Andrew Bishop

Grad Teaching Associate
Graduate Assistant/Associate
IHO Affiliated Graduate Student
Graduate Assistant/Associate

Student Information

Graduate Student
The College of Lib Arts & Sci


Andrew is a human behavioral ecologist working with the recently acculturated Ache hunter-gatherers of Paraguay and Tsimane hunter-horticulturalists of Bolivia.  His work addresses the influence of costly signaling and "show off" behavior on men's foraging decisions.  His research asks whether men prefer hunting strategies that maximize the amount of food delievered to kin and offspring, or strategies that allow the hunter to show off by killing large, impressive, and hard to kill animals.  Andrew also works on other projects related to optimal foraging theory, specifically modeling the profitability of hunting extinct prey.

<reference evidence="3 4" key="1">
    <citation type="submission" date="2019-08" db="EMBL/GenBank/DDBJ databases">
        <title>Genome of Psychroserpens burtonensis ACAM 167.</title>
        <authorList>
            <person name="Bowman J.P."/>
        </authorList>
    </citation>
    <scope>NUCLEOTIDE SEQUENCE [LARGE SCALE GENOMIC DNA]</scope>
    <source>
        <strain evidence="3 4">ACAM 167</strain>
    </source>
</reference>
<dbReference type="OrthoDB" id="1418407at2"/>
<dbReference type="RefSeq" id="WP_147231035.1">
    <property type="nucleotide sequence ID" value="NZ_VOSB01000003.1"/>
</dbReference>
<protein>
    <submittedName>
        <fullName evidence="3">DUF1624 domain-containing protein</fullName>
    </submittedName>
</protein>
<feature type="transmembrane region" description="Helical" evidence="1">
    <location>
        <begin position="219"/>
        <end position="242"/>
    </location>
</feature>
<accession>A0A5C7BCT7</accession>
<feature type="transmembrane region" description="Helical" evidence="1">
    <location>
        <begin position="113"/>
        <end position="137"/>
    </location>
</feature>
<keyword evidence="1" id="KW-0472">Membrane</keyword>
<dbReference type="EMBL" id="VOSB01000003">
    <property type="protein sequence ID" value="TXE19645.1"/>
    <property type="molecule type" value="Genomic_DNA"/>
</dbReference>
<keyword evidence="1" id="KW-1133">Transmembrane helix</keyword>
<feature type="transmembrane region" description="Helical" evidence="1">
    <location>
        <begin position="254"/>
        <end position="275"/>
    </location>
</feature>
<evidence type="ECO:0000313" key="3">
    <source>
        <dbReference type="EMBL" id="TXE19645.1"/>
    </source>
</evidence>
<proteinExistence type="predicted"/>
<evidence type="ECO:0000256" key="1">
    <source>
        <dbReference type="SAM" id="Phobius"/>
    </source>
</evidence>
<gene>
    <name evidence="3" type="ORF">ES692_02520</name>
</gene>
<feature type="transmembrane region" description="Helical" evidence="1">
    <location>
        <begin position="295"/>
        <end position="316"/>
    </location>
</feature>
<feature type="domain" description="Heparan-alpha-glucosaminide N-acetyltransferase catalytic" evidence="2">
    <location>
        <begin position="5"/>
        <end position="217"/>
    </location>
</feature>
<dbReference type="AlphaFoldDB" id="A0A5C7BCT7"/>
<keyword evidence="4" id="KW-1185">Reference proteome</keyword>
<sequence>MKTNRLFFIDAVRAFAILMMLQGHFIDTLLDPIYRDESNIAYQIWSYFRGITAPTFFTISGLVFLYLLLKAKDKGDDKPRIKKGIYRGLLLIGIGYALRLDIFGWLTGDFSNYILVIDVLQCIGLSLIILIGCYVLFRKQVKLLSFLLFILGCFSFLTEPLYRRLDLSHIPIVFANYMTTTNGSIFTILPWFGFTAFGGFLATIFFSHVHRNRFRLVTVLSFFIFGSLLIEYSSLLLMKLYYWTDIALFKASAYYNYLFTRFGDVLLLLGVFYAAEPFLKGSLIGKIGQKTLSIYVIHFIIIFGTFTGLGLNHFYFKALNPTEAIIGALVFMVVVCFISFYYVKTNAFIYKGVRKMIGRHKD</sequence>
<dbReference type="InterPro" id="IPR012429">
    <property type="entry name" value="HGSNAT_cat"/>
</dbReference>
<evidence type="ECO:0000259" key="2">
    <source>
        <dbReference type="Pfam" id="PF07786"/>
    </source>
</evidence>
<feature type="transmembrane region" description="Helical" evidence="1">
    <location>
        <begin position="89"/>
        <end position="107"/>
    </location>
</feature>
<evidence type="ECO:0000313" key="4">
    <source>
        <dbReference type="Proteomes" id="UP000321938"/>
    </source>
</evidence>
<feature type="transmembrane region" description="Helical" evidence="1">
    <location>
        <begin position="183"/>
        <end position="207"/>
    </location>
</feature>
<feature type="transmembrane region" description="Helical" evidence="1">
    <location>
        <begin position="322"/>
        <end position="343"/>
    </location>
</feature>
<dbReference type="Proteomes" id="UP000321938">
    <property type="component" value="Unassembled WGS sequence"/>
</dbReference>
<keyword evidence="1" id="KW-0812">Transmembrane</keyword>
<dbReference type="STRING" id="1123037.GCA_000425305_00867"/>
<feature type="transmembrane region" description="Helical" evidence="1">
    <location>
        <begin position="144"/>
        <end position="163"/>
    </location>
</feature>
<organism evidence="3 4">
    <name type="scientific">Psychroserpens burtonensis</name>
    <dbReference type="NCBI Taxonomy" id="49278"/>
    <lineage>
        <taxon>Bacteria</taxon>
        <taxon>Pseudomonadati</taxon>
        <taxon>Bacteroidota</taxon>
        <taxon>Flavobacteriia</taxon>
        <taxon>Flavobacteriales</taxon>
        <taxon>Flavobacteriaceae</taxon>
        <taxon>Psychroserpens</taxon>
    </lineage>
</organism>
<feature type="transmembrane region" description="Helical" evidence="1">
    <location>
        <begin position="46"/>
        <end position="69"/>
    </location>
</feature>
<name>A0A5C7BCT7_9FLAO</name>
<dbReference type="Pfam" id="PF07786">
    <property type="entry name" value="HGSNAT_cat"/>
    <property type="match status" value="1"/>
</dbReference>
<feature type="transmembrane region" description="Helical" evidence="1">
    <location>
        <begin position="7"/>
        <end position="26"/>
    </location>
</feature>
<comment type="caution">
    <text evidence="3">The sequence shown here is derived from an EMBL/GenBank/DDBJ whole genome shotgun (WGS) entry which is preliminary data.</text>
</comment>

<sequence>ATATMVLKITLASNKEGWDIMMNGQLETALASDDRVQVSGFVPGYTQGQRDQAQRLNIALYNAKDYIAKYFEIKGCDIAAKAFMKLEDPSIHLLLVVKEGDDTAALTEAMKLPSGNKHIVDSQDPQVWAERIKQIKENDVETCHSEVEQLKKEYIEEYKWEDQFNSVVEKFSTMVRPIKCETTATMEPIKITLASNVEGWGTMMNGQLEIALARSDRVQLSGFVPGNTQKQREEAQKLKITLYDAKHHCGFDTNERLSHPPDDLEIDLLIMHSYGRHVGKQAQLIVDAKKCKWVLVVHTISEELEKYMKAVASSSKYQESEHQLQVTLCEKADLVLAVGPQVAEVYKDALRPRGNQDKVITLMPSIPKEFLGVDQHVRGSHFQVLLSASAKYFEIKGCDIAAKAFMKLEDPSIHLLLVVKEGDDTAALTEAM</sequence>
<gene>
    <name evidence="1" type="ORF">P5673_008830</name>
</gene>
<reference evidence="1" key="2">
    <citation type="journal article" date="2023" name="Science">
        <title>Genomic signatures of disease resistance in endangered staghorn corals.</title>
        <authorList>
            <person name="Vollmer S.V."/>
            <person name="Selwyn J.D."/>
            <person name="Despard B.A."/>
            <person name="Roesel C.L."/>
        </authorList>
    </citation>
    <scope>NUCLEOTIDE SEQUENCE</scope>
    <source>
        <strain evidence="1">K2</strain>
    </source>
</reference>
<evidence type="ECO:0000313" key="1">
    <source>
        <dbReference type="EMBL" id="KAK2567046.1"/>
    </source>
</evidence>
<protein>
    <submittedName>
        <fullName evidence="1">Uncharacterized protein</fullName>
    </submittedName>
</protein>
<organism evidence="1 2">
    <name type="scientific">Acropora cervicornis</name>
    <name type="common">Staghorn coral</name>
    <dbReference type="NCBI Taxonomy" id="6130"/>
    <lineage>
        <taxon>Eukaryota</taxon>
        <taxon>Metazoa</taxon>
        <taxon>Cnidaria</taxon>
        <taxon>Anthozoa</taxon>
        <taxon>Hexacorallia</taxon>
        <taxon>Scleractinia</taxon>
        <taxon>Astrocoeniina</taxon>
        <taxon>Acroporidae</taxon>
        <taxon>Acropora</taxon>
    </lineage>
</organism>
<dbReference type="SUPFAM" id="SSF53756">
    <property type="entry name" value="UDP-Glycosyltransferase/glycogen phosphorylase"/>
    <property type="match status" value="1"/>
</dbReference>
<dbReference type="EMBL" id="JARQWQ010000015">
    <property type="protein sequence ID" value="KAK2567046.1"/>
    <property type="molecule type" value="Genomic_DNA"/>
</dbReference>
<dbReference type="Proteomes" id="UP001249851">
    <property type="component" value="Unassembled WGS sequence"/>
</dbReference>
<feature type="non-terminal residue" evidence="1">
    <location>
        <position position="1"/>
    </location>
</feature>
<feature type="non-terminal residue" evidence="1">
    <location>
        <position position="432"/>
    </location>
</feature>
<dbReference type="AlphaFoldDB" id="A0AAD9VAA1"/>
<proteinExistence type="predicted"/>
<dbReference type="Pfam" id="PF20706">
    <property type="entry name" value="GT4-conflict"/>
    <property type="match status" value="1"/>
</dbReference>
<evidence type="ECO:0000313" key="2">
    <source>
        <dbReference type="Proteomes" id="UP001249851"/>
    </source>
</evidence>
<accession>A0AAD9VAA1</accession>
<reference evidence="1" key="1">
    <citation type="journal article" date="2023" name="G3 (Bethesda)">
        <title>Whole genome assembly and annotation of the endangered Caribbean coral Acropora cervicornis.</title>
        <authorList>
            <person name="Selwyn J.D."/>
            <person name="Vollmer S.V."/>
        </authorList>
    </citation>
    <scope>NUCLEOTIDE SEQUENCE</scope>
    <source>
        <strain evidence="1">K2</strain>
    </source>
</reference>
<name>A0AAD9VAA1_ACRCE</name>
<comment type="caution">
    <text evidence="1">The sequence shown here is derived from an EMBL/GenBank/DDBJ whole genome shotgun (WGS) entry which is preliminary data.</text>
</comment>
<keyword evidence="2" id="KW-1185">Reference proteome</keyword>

Arizona State University, 2012 - Present

University of Alabama, 2005 - 2009

Research Interests

Human Behavioral Ecology: Signaling Theory, Foraging, Hunter-gatherers and small scale societies, Latin America, Primate foraging behavior